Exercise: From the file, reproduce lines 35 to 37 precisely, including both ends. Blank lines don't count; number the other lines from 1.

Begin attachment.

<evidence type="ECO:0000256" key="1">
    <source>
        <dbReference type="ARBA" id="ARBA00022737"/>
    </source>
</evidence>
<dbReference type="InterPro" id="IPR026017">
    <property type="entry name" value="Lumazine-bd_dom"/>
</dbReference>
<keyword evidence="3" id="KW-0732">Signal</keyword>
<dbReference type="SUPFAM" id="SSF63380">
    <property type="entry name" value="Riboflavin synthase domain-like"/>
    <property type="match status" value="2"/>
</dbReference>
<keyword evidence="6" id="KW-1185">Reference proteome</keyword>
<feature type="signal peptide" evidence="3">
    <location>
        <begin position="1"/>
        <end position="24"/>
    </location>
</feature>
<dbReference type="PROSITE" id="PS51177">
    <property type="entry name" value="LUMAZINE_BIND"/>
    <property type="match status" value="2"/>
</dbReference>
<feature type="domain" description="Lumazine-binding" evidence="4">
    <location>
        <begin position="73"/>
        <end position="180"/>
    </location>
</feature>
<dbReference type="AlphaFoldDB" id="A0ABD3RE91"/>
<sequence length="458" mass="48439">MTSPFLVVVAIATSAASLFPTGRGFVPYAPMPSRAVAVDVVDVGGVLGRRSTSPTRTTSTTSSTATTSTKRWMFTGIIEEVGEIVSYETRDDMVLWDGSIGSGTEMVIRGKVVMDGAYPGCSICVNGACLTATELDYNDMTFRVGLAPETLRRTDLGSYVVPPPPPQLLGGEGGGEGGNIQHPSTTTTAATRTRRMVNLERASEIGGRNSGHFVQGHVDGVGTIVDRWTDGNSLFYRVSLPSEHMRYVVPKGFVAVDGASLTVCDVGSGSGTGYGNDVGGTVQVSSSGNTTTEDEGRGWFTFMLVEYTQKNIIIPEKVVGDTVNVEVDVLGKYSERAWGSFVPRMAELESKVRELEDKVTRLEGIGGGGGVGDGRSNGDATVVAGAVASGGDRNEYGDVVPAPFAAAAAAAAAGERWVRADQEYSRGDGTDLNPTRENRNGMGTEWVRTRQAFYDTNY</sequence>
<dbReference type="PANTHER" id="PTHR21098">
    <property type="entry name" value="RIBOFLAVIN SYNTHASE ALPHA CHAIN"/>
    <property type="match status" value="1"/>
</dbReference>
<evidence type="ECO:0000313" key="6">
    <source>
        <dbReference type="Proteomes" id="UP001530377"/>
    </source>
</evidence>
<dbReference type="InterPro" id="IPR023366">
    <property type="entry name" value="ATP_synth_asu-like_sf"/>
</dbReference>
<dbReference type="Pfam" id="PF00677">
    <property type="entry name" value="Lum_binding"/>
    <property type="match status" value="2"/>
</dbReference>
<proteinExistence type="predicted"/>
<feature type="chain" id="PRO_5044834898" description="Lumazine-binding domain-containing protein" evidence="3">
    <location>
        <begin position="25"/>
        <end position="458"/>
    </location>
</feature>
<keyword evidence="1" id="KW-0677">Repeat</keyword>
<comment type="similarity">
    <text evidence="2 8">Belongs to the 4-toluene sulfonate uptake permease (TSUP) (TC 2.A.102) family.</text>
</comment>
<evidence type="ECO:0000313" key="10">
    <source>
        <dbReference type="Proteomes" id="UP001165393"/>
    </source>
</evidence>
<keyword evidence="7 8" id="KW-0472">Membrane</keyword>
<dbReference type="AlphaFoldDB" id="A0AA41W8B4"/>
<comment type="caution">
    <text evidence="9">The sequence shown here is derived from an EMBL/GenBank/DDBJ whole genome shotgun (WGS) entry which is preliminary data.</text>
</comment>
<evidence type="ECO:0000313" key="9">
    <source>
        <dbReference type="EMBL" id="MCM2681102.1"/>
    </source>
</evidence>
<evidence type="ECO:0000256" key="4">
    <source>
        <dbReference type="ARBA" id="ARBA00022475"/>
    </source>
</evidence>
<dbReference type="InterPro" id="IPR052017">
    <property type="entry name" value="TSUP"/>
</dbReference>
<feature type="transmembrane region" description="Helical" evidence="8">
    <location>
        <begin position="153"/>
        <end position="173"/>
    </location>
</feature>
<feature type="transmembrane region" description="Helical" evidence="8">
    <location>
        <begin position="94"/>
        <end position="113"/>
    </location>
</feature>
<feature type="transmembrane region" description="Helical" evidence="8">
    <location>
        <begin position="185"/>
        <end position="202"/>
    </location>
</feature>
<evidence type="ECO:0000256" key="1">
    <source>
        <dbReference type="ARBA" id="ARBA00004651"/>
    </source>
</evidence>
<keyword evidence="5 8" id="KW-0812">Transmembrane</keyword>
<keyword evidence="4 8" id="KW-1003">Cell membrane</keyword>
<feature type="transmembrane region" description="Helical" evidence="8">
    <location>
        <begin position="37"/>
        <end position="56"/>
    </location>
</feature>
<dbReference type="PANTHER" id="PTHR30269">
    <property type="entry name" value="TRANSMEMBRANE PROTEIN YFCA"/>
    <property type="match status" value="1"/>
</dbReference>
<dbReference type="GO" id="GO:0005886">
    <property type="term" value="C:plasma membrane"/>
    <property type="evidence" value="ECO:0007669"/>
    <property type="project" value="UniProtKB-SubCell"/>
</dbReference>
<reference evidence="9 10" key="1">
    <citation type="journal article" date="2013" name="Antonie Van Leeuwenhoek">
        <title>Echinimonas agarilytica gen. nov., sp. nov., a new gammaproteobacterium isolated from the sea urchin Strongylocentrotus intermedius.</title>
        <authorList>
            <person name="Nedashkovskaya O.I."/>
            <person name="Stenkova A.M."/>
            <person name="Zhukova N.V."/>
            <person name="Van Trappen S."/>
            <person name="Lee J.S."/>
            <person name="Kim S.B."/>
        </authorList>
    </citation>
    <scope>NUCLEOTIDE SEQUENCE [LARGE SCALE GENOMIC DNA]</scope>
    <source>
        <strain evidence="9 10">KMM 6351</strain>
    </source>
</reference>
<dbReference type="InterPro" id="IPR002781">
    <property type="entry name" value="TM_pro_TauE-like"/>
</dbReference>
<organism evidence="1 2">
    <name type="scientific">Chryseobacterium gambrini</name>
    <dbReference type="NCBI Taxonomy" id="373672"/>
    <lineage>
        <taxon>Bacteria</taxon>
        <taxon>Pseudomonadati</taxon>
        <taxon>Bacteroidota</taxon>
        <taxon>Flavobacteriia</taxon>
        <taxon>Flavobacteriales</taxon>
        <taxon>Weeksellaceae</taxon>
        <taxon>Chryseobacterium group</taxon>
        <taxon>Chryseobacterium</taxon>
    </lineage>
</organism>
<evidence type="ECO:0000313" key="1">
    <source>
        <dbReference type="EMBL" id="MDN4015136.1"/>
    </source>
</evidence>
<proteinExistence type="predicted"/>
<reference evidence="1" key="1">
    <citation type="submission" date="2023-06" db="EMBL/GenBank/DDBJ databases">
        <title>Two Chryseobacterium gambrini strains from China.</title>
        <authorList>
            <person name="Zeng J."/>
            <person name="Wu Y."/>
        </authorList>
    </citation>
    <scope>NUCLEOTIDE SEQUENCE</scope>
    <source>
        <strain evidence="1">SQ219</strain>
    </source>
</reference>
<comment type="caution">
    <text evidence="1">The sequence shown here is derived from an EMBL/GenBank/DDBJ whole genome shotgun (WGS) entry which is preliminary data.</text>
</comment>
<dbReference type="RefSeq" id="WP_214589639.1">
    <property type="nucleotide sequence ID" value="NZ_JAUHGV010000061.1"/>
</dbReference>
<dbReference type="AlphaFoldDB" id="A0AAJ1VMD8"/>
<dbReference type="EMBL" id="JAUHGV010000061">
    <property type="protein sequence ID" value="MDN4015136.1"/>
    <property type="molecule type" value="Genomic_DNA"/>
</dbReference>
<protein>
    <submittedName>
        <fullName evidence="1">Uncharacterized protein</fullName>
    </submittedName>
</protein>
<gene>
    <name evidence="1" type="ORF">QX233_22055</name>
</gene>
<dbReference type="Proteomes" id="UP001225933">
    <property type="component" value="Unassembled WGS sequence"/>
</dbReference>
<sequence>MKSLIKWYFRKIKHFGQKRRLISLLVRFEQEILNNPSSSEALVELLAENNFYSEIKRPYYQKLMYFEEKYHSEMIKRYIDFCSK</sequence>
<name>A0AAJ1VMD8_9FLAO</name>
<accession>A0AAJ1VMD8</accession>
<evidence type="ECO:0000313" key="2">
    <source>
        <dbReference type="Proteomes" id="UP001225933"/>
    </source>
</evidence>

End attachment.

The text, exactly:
    <property type="match status" value="1"/>
</dbReference>
<evidence type="ECO:0000313" key="6">